• Write to the credit card company, stating what you bought, where and when you bought it and how much you paid. Include copies of receipts if you have them (if not, you’ll need some other proof of purchase).
  • Tell them that you’ve tried to contact the company you bought the goods or services from and what the response has been – if any.
  • Explain what you’d like the credit card company to do, which will usually be to refund the purchase price into your credit card account – be sure to state: “I am making a claim under Section 75 of the Consumer Credit Act”.
  • Keep a record of the letter or email you’ve sent.
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Or you can fill in some details on the Which? website and it will email you a template letter to send to your credit card provider.

If you have a smartphone app for your credit card provider or use online banking, you might be able to make your claim online.

Debit card payment protection and chargeback

Debit card payments and purchases are not covered by section 75 of the Consumer Credit Act. But you might be able to make a claim for a refund under a voluntary scheme called ‘chargeback’.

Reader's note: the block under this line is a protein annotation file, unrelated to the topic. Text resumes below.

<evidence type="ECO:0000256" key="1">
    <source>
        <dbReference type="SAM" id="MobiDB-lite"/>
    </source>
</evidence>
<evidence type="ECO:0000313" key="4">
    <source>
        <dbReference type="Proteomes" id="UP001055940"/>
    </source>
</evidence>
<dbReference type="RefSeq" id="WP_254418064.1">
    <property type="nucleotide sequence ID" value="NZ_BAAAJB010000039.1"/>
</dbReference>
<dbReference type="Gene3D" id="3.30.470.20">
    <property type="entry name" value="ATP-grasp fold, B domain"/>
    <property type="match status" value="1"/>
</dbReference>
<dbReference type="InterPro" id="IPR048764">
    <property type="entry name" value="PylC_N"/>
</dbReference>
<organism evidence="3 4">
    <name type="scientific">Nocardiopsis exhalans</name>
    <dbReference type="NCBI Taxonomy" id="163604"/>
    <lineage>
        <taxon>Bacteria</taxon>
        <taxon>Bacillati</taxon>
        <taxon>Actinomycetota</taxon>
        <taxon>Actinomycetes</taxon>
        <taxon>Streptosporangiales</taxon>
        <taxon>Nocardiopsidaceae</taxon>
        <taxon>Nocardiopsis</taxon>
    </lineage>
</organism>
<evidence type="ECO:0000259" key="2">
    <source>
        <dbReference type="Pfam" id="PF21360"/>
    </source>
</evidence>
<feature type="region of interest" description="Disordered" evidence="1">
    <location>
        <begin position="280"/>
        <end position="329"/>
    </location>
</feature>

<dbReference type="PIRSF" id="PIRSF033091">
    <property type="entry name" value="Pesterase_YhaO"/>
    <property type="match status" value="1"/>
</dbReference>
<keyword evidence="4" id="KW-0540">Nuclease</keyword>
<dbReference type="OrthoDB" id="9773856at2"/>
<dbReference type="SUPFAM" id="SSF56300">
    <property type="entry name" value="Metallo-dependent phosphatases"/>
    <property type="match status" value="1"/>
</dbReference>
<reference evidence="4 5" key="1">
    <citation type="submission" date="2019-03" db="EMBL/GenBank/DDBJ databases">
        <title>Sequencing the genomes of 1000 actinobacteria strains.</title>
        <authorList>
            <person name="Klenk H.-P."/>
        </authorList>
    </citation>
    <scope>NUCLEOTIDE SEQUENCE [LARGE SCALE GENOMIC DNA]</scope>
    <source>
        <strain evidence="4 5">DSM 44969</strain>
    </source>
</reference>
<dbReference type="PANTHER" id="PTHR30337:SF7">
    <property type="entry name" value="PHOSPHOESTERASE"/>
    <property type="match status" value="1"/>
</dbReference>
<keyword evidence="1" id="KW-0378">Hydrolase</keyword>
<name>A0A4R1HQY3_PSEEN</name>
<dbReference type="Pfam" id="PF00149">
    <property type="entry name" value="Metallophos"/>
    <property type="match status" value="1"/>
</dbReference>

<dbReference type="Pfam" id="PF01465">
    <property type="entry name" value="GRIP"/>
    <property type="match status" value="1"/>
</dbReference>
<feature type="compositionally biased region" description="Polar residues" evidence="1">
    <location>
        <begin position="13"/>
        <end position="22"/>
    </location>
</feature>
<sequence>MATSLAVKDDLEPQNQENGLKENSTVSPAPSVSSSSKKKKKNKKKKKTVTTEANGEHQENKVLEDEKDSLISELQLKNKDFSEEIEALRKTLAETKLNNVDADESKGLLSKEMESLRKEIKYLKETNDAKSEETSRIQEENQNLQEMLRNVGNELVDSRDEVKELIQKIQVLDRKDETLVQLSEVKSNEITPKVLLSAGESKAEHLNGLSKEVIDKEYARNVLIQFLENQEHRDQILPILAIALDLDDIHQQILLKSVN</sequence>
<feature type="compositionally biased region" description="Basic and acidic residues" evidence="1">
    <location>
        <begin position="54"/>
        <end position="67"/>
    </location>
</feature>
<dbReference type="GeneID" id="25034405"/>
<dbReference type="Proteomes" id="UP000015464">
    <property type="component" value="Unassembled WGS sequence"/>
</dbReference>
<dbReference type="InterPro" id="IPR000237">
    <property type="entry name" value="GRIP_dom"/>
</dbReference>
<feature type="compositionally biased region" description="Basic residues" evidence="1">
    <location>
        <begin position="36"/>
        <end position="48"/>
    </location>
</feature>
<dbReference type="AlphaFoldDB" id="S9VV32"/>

This might cover purchases of any value made on debit, credit or prepaid cards.

But if your purchase was over £100 and was made on credit card, you’re better off claiming under section 75, as this offers greater legal protection.

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How chargeback works

Chargeback isn’t legal protection like section 75. It’s an agreement Visa, Mastercard and American Express have signed up to.

The scheme enables you to claim a refund from your card provider if a purchase doesn’t arrive or is faulty.

If you make a chargeback claim, your card company tries to claim your money back from the company you’ve paid, by reversing the transaction.

There’s usually no minimum spend in order to be covered by chargeback, but time limits apply for making a claim – 120 days from making the purchase, depending on the type of card. If the purchase is for something in the future, for example, tickets to an event, then the 120-day limit starts from the day the event would have happened.

Chargeback claims can take some time to process because the card company has to get the money refunded before it can pass it onto you.

How to complain

If you aren’t satisfied with the response you get from your card company then you can make a complaint to the Financial Ombudsman Service. 

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Whatever your circumstances or plans, move forward with MoneyHelper.